When women start Hormone Replacement Therapy (HRT), it’s pretty common to experience some side effects. Sometimes these are mild, sometimes more intrusive, but for many women, given a little time, they will settle. It can also take time to know how much symptom relief you will experience when starting HRT. It’s for this reason that many doctors will arrange to review you at around three months into your HRT journey. It can be hard to tell much sooner than this whether the prescribed HRT is right for your body and what adjustments, if any, need to be made.
All doctors will have their own prescribing and reviewing habits, often defined as part of local NHS guidance. Some will issue you monthly prescriptions initially, and some will give directions allowing you to increase your dose gradually over time, but for the most part a three month review when you are just getting started is a good rule of thumb.
During a review your doctor will want to find out how you’ve been getting on. If you’ve experienced any symptom relief; what side effects you’ve experienced; if you’ve seen any changes in your bleeding pattern. If you’ve been given the option to increase your dose over time, your doctor will want to know what dose you’ve been using and also check that you’re taking the medication as prescribed.
It’s also good practice, though not essential, to have an up to date blood pressure reading as part of an HRT review. This can be taken in advance using a home blood pressure machine, or at a local pharmacy. Primarily this creates an opportunity for a midlife wellbeing check so that other long term health risk factors can be reduced while managing HRT.
Following this discussion your HRT may be adjusted, usually related to the dose, or sometimes a change in type. If things are going well, everything may be kept the same and another prescription issued.
If things are going well, with no changes to prescribed HRT, it would be usual for this medication to be placed on a repeat prescription and a plan for long term review agreed. This would usually be at six or twelve months, with the caveat that if you experience any problems then you return to your doctor sooner. Good prescribing practice and recommendations from the Medicines and Healthcare Regulatory Agency (MHRA) and General Medical Council (GMC) suggest that all medications are reviewed at a minimum of twelve month intervals.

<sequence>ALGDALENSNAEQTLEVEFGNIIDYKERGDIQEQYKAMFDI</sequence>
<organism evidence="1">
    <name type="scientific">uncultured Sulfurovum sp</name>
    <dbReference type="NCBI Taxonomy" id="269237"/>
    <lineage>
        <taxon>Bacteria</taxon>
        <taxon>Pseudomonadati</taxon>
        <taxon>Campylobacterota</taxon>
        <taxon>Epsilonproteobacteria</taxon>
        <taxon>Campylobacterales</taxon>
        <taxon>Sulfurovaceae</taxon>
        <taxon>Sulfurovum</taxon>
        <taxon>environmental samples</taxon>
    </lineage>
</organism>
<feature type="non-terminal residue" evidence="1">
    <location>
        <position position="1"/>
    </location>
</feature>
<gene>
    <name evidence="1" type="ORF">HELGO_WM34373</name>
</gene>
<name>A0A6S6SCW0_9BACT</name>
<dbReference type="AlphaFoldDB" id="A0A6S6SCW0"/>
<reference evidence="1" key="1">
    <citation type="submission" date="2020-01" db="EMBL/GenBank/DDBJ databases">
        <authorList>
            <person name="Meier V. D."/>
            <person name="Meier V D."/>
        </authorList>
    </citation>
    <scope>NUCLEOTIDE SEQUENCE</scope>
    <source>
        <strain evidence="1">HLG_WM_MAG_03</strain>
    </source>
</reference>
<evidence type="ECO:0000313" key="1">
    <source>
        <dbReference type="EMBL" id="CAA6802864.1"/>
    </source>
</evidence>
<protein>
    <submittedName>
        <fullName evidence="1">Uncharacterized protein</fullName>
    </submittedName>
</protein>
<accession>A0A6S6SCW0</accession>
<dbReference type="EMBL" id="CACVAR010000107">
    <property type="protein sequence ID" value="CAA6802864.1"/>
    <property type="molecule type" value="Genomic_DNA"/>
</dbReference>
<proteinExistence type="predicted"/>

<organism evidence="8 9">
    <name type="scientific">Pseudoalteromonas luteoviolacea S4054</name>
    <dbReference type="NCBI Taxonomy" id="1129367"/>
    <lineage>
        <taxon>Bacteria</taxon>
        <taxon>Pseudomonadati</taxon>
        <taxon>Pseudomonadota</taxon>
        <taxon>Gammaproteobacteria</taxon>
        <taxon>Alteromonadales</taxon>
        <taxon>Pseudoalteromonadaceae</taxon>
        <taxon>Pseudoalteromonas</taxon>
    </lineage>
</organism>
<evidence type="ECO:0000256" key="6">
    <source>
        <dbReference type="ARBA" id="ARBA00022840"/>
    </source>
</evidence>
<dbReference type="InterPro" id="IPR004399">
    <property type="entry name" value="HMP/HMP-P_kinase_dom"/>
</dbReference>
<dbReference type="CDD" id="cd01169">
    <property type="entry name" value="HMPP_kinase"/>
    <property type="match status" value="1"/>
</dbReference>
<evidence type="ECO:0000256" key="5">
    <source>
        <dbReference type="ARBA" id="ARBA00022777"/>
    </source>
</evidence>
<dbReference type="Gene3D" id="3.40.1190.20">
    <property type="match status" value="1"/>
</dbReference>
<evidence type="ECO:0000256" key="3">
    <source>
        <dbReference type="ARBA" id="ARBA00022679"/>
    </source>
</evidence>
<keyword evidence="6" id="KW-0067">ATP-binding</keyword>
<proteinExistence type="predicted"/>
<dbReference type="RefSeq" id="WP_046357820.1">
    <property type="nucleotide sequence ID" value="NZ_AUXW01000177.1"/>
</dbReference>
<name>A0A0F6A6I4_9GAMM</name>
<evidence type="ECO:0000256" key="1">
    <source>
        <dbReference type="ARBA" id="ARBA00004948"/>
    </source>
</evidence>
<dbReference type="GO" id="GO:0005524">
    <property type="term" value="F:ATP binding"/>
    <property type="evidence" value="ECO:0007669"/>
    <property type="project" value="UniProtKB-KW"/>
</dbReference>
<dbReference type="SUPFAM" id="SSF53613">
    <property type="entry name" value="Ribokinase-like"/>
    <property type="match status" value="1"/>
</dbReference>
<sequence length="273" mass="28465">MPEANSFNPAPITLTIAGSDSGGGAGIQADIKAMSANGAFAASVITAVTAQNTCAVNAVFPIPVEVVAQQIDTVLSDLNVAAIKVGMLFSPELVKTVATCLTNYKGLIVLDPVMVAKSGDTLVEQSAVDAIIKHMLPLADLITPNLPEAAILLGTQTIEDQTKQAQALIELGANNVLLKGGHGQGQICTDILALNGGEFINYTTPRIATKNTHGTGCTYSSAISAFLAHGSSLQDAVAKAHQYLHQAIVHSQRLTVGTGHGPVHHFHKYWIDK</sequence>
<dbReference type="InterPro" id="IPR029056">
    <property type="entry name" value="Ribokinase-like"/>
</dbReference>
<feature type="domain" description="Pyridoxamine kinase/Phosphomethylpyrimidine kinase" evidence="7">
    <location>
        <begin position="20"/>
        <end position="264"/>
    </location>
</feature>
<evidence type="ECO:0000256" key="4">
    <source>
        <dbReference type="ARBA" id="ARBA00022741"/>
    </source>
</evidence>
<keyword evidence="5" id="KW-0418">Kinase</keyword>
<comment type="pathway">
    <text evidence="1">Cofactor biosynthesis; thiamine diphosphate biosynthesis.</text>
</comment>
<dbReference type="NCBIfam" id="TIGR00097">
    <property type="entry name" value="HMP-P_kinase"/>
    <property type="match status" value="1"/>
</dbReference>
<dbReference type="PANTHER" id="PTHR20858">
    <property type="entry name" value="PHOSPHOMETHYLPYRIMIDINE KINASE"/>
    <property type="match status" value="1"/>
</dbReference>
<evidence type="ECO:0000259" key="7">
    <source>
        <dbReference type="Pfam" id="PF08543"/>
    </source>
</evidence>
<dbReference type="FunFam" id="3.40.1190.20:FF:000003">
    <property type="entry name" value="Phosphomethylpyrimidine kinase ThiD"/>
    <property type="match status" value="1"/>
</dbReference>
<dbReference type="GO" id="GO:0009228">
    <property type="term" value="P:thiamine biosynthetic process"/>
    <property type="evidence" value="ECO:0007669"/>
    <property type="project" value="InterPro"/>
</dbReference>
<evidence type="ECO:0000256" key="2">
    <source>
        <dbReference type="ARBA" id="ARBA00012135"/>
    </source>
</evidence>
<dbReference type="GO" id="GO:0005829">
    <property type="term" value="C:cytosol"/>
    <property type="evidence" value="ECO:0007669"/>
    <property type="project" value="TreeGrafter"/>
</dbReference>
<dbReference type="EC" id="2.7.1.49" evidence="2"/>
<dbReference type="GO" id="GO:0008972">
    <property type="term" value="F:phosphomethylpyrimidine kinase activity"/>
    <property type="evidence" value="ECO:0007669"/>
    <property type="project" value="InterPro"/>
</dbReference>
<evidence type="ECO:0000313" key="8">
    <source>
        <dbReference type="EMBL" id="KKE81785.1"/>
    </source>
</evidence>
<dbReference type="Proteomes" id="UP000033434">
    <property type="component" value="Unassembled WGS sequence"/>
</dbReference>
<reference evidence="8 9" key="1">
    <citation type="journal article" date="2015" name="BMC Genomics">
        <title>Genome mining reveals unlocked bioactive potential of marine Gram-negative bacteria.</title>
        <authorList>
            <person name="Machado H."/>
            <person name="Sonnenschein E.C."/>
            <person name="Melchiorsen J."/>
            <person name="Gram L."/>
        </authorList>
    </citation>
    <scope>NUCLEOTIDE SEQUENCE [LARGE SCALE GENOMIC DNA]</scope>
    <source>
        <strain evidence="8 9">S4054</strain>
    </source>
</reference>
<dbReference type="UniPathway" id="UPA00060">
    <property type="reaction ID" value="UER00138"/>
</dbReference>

Much the same as the three month review after starting HRT, an annual review should check on your progress and wellbeing. Your doctor will usually ask about bleeding changes; if you’re still on cyclical / sequential HRT; whether it would be right to consider moving to continuous HRT. Your doctor will also consider whether there’s been any important changes in your medical history and if these might effect HRT prescribing. Dosage adjustments may also be considered depending on your stage of menopause and age. Many doctors will also check that you’re up to date with your cervical screening and if you qualify, enquire whether you’ve taken up your breast screening invitation. A discussion about bone health may be included if there’s time and it’s relevant.
The answer to this varies depending on where and with who your review takes place. To review standard oestrogen only, or combined HRT, National Institute for Health and Care (NICE) and British Menopause Society (BMS)guidelines do not recommend blood testing, and instead the dosing is based on symptoms as well as your age. As such, an HRT review with an NHS GP would not usually require blood tests.
If you’re experiencing problems, or things aren’t going as well as expected, sometimes blood tests for hormone levels can be helpful. Menopause specialist doctors may also use blood tests to further individualise care and also monitor safety when off licence dosing is used. Women with
Premature Ovarian Insufficiency (POI) in specialist clinics are also more likely to be offered blood tests.
Testosterone is much more accurately and safely prescribed when blood tests are checked regularly. Before prescribing testosterone most doctors like to check testosterone and Sex Hormone Binding Globulin (SHBG) levels in order to calculate your Free Androgen Index (FAI). This level is repeated after three months and with each dose increase. Once a patient is on a stable dose blood levels would usually be repeated every year in advance of an annual review.
The easiest way of thinking about HRT reviews is that they are three monthly, approximately, when starting HRT or with any dosage change, and then annually thereafter. Of course, if you experience any problems or unusual bleeding, you should book to review with your doctor sooner. Many GP practices are overly busy, or simply don’t have systems in place inviting patients back for a review. Therefore, if you think you’re due a review it’s worth contacting your practice or prescribing doctor.
Dr Liz Andrew has worked as a GP for over 12 years and has developed a passion for offering women menopause care. She is an advocate for giving women the knowledge and support they need to make choices about their own bodies at a time in their lives that can feel fraught. She understands the unique and often misunderstood pressures on women which can become particularly difficult during the hormonal changes of peri menopause and thereon. She prescribes body identical HRT and encourages the use of lifestyle adjustments to actively improve wellbeing.
Dr Liz Andrew is part of the team of Menopause Specialist GPs at https://menopausecare.co.uk/
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